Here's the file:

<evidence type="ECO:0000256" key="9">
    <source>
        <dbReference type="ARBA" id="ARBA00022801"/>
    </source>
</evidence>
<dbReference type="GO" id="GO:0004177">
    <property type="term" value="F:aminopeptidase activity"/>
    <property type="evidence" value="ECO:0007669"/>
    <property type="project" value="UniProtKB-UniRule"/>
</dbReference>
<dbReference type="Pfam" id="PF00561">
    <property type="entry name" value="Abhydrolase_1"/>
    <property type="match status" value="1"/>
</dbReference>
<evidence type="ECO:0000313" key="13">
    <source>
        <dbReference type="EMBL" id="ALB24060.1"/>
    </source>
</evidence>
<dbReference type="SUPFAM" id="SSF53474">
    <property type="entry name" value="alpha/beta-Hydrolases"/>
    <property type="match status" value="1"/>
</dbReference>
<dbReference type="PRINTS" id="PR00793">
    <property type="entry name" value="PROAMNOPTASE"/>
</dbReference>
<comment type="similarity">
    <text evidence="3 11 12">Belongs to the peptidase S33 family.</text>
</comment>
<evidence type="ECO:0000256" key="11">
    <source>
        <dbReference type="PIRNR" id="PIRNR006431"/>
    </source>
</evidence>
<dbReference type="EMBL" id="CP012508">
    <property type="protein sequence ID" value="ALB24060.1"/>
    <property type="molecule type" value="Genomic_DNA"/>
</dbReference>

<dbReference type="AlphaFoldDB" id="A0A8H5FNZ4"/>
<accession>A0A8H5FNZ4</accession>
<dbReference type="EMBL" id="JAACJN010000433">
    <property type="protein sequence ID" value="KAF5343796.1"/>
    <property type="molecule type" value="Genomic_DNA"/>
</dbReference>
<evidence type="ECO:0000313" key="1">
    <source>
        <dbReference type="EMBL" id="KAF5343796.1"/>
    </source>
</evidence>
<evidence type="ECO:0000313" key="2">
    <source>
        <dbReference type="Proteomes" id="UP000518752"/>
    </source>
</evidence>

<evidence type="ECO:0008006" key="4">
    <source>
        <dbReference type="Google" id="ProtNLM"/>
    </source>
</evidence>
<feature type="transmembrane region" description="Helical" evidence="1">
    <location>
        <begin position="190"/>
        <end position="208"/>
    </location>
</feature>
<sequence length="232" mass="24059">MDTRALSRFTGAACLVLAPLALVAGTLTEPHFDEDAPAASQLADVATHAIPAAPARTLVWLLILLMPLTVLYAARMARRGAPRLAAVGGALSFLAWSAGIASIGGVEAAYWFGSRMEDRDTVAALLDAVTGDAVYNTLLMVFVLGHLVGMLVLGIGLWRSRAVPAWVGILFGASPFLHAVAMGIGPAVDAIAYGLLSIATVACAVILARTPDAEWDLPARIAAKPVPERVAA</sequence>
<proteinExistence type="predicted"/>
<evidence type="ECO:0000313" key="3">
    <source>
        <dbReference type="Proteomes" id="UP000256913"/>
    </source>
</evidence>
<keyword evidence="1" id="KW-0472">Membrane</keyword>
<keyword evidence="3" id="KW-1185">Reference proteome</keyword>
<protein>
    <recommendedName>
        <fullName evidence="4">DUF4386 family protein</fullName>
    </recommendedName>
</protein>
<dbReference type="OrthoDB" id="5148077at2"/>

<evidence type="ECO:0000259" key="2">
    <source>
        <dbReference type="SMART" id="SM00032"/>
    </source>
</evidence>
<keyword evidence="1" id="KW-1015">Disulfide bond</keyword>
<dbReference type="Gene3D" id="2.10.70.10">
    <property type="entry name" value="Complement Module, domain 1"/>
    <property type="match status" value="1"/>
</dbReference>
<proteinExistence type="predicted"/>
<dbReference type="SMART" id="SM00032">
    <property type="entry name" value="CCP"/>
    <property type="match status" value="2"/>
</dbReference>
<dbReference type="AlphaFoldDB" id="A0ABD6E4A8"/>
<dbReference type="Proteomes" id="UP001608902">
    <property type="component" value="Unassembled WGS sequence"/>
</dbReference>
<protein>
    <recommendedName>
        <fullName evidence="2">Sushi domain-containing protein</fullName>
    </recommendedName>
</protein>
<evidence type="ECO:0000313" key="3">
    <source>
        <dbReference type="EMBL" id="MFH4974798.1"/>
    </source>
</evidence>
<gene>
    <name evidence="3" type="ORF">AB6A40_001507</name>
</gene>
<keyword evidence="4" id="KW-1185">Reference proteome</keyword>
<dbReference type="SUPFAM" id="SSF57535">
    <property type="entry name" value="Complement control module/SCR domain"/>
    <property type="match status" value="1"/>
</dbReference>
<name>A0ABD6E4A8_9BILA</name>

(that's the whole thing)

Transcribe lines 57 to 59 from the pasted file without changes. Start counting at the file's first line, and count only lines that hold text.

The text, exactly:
        <dbReference type="Google" id="ProtNLM"/>
    </source>
</evidence>